Roofing has an aesthetic quality, its colour, texture and shape either enhancing or detracting from your home's appearance. Practically, though, roofing can either increase or decrease your heating and cooling bills, depending on how it reacts to solar radiation. Here are several types of efficient roofs to consider.
If you live in a tropical climate, you might consider a cool roof—one that reflects solar radiation rather than absorbing and releasing heat. Vinyl efficiently reflects heat, but other materials, such as tiles and metal, often have reflective paint or coatings that do the job for them. A cool roof can reduce air conditioning costs and save you money. They also help mitigate the 'urban heat island effect' whereby many materials in a built-up urban environment absorb and emit heat. Collectively, this increases the overall ambient temperature in the area.
Colour plays its part also. Pale roofs reflect more heat than dark ones, though reflective coats can help dark roofs stay cool. In any case, some councils devise regulations about allowable roof hues in their region.
High Thermal Mass Roofs
If you live in an area with hot days and cold nights, you'll benefit from roofing materials with a high thermal mass, such as concrete or terracotta tiles. These substances absorb solar heat, becoming warm themselves in the process. You may notice how hot a concrete pavement, for instance, becomes under sunshine. Such thermal materials slowly release this stored-up heat hours later. They effectively work as natural heat banks, collecting and discharging heat.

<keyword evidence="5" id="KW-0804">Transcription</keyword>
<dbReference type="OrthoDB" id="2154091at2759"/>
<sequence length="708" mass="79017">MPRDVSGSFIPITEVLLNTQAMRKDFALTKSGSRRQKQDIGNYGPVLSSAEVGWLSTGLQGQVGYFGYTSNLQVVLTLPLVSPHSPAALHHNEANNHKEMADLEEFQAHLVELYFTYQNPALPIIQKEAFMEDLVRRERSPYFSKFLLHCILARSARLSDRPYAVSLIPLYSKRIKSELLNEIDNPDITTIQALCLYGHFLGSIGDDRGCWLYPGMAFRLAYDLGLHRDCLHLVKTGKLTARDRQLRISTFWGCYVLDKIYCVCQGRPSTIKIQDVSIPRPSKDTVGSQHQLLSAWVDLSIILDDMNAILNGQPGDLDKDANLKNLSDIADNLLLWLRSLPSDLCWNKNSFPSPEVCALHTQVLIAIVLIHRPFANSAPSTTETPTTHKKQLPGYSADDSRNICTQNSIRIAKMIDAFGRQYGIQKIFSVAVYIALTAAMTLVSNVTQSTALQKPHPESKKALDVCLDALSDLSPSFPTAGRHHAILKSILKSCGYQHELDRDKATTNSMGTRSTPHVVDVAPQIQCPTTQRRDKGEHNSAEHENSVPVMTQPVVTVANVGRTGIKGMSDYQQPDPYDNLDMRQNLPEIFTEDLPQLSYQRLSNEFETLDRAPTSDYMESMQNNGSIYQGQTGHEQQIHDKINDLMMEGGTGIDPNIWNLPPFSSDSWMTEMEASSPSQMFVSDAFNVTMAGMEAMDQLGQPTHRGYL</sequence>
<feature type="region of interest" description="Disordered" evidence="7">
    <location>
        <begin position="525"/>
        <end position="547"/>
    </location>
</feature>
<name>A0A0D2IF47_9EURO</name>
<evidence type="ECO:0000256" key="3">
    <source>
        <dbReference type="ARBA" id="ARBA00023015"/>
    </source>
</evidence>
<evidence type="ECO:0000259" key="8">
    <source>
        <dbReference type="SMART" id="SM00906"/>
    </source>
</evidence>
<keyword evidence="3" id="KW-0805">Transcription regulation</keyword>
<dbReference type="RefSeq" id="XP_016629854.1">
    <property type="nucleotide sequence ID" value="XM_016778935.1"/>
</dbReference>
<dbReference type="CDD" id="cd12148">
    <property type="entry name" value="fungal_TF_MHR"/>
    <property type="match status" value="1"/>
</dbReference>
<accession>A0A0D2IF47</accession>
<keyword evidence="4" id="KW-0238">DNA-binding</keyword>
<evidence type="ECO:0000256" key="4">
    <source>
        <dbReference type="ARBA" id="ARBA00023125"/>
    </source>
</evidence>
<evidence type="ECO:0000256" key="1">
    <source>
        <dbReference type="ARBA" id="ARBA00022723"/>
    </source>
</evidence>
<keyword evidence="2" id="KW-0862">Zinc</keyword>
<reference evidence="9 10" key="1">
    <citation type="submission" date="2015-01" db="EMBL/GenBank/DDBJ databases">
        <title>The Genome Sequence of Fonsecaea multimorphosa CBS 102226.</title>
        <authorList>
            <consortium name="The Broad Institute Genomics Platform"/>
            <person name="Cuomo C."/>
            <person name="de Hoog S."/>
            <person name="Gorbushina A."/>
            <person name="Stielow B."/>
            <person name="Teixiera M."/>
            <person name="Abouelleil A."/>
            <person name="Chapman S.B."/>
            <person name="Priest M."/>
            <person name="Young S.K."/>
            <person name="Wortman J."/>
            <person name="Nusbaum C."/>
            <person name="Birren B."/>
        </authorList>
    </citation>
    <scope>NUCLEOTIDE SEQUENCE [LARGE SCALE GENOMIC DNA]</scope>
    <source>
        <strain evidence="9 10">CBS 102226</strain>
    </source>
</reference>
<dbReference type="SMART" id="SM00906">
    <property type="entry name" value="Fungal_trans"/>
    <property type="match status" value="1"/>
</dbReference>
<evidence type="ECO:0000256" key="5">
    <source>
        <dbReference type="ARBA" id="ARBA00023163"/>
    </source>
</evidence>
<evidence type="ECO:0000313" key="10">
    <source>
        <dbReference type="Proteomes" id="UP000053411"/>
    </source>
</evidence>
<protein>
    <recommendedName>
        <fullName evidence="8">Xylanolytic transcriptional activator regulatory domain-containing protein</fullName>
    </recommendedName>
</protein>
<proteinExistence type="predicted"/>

High thermal mass roofs keep a home cooler in the day and warmer at night, moderating the overall fluctuations of a 24-hour cycle. Conversely, one common material that doesn't have a high thermal mass is metal. Roofs of this material don't absorb significant amounts of heat, but this makes them ideal for climates that experience both hot days and nights. A metal roof won't slowly release unwanted heat in the evening as you're trying to sleep.
A green roof is one with filled with greenery and plants that absorb the sun's heat as well as insulating your home. These roofs are constructed in layers that deal with insulation, waterproofing and drainage. A cover prevents the soil from blowing away. Plants can range from fernery to trees, in part, depending on the soil depth. Because they add to the roof weight, the building walls and roofs need to reach a required strength.
For more information about different roofing materials, talk with a professional near you.